Exiting the post processing menu (and saving so I can reopen!), I next batch generate a line plot of each simulation which allows me to quickly scroll through and visually inspect each case. Figure 16 is an example plot of the template I used for the batch plot generation and what I visually chose as my best case (2_refined_005).
Scrolling through all cases, I qualitatively evaluate the direction of the simulation error: in this case, is the VFR too high or too low. Figure 18 shows a quick sorting of several cases.
Navigating to the raw results of the workflow, as shown in Figure 18, I can open the pointsummary.csv file to quickly get the history match parameter values for each simulation that I noted in Figure 17.
Taking the average of the interpolator values for each group and mapping those back to the physical value, I can see how the physical simulation parameters relate to my groupings.
Inspecting Figure 19 helps to understand the system I am modeling.
- The stress gradient at the top of Pay 2 has to be below 0.72 psi/ft in order for fractures to break through into the lower pay zone.
- The cases that are “good matches” exhibit roughly equal vertical and horizontal toughness values
- In the case of the VFR being too low and fractures growing downward too quickly, we observe that the vertical toughness is nearly half the value of horizontal toughness. It’s also worth noting that we rarely see cases with horizontal toughness > vertical toughness, so not only do the VFR values not match our observation, the ratio of vertical to horizontal toughness (~0.55) appears unrealistic.
- In cases where no VFR is recorded between Well_one and Well_three (the “too high” category), the Pay 2 stress barrier is higher (0.72 psi/ft) and the Pay 1 stress barrier is lower, likely resulting in preferential upward growth. Additionally, we see that vertical toughness is ~15% greater than horizontal which acts to further constrain the fractures within Pay 1.
Returning to Figure 14, we can use the category groupings to identify where the plausible solutions lay within our data ranges. Figure 20 below emphasizes these ranges.
Finally, to move forward with an analysis, I must either pick an individual simulation or a population of simulations with which to do my forecasting/forward analysis (or in the context of a larger project, likely a production history match). A few paragraphs above I mentioned that I had chosen 2_refined_005 as my “best” case. However, 2_refined_005, is ranked 5th by the algorithm. Why did I choose the fifth-ranked case instead of the first? When setting up the history match workflow, I only used the Stage 2 VFR as my objective – but in reality, I would like all three of my six-cluster stages (the first three stages) to be as close to 4000 barrels as possible. Figure 17 shows the results for the top ranked case, 3_refined_002, where the VFR for Stage 2 matches 4000 more closely (hence higher rank), but there is more spread in the VFRs for Stage 1 and Stage 3.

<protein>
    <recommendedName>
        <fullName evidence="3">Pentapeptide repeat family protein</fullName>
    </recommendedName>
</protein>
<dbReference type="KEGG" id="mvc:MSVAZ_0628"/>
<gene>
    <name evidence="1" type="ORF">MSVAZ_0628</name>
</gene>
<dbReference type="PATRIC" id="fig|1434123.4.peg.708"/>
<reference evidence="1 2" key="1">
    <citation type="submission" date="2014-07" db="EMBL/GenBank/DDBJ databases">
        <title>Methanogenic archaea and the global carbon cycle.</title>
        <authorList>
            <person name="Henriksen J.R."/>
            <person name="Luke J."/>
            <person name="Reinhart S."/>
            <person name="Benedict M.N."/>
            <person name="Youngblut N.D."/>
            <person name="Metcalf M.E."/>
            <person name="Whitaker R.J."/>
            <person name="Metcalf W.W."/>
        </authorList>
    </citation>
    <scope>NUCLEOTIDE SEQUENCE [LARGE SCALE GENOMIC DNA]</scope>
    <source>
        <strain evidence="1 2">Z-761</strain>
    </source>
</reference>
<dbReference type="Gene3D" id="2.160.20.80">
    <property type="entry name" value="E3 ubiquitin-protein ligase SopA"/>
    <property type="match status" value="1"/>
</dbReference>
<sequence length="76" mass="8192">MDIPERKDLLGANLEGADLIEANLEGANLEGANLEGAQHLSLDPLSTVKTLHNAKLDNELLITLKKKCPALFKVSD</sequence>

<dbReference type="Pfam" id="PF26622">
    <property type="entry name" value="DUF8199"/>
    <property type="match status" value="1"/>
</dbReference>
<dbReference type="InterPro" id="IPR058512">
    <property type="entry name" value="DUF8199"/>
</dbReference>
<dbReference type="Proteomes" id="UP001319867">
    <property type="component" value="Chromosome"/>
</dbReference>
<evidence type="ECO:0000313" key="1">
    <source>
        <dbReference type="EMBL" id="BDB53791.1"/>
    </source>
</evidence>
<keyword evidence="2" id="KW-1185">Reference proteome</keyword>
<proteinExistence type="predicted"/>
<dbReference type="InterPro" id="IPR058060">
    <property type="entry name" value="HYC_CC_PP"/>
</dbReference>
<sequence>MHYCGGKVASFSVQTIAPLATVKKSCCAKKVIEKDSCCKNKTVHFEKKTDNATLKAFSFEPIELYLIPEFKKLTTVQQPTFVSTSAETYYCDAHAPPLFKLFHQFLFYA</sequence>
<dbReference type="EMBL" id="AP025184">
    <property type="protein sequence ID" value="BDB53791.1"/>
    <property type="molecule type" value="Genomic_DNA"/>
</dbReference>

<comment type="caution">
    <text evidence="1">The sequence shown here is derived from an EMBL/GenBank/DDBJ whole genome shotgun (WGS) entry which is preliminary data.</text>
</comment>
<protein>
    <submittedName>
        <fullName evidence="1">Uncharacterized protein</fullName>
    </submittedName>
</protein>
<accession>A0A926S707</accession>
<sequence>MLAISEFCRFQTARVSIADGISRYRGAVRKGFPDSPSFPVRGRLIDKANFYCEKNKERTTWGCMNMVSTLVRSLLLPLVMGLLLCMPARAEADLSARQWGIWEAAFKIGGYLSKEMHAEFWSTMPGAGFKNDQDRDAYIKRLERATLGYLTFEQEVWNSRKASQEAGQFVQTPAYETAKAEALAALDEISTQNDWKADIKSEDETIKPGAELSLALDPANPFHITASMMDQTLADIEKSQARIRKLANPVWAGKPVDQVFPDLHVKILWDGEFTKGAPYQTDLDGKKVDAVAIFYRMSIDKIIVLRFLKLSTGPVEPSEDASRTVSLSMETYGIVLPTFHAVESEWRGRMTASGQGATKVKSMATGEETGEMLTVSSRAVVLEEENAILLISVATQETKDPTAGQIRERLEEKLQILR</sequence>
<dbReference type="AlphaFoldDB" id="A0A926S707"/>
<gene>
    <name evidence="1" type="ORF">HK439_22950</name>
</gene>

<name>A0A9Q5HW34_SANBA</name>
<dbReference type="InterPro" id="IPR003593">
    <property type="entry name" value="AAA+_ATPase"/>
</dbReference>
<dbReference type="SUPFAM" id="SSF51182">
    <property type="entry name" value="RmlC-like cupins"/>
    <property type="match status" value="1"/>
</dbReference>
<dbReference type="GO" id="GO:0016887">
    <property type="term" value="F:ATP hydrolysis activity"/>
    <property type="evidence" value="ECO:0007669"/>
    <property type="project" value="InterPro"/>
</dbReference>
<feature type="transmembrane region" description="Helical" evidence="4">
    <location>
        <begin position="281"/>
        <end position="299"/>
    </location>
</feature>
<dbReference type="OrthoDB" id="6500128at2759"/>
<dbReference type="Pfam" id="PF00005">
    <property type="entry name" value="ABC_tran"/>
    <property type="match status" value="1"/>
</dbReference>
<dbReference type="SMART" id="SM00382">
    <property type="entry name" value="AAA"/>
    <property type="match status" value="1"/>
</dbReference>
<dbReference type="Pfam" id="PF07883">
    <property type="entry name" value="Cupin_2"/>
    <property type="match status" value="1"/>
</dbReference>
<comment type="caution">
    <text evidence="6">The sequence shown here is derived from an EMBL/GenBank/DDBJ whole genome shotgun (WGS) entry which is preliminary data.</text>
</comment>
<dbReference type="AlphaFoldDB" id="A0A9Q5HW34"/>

When creating the history matching workflow, I could have also listed Stage 1 and Stage 3 as additional objectives and the cases would have been ranked by minimization of error to all three objectives. However, as you see, I arrived at a similarly satisfactory result in 2_refined_005 by just specifying a single stage objective.
In this post, I demonstrated how to quickly calibrate simulation models to VFR data acquired in the field and how to dissect results to understand the impact of fracture gradient, horizontal toughness, and vertical toughness on the results.
If you are a ResFrac user and interested in inspecting the simulation cases yourself, send me an email at email@example.com and I will send you a link to download the full workflow.
Barhaug, Jessica, Jacqueline Bussey, Ben Schaeffer, Jule Shemeta, Mathew Lawrence, John Tran, and Price Stark. “Testing XLE For Cost Savings in the DJ Basin: A Fiber Optic Case Study.” SPE-209155-MS. 2022.
Haustveit, Kyle , Elliott, Brendan , Haffener, Jackson , Ketter, Chris , O’Brien, Josh , Almasoodi, Mouin , Moos, Sheldon , Klaassen, Trevor , Dahlgren, Kyle , Ingle, Trevor , Roberts, Jon , Gerding, Eric , Borell, Jarret , Sharma, Sundeep , and Wolfgang Deeg. “Monitoring the Pulse of a Well Through Sealed Wellbore Pressure Monitoring, a Breakthrough Diagnostic With a Multi-Basin Case Study.” Paper presented at the SPE Hydraulic Fracturing Technology Conference and Exhibition, The Woodlands, Texas, USA, February 2020. doi: https://doi.org/10.2118/199731-MS
McClure, Mark, Matteo Picone, Garrett Fowler, Dave ratcliff, Charles Kang, Soma Medam, and Joe Frantz. “Nuances and Frequently Asked Questions in Field-Scale Hydraulic Fracture Modeling.” SPE-199726-MS. 2020.
Pudugramam, Sriram, Irvin, Rohan J., McClure, Mark, Fowler, Garrett, Bessa, Fadila, Zhao, Yu, Han, Jichao, Li, Han, Kohli, Arjun, and Mark D. Zoback. “Optimizing Well Spacing and Completion Design Using Simulation Models Calibrated to the Hydraulic Fracture Test Site 2 (HFTS-2) Dataset.” Paper presented at the SPE/AAPG/SEG Unconventional Resources Technology Conference, Houston, Texas, USA, June 2022. doi: https://doi.org/10.15530/urtec-2022-3723620
Ratcliff, Dave, Mark McClure, Garrett Fowler, Brendan Elliot, and Austin Qualls. “Modeling of Parent Child Well Interactions.” 2022.
Shahri, Mojtaba, Andrew Tucker, Craig Rice, Zach Lathrop, Dave Ratcliff, Mark McClure, and Garrett Fowler. “High Fidelity Fibre-Optic Observations and Resultsant Fracture Modeling in Support of Planarity.” SPE-204172-MS. 2021.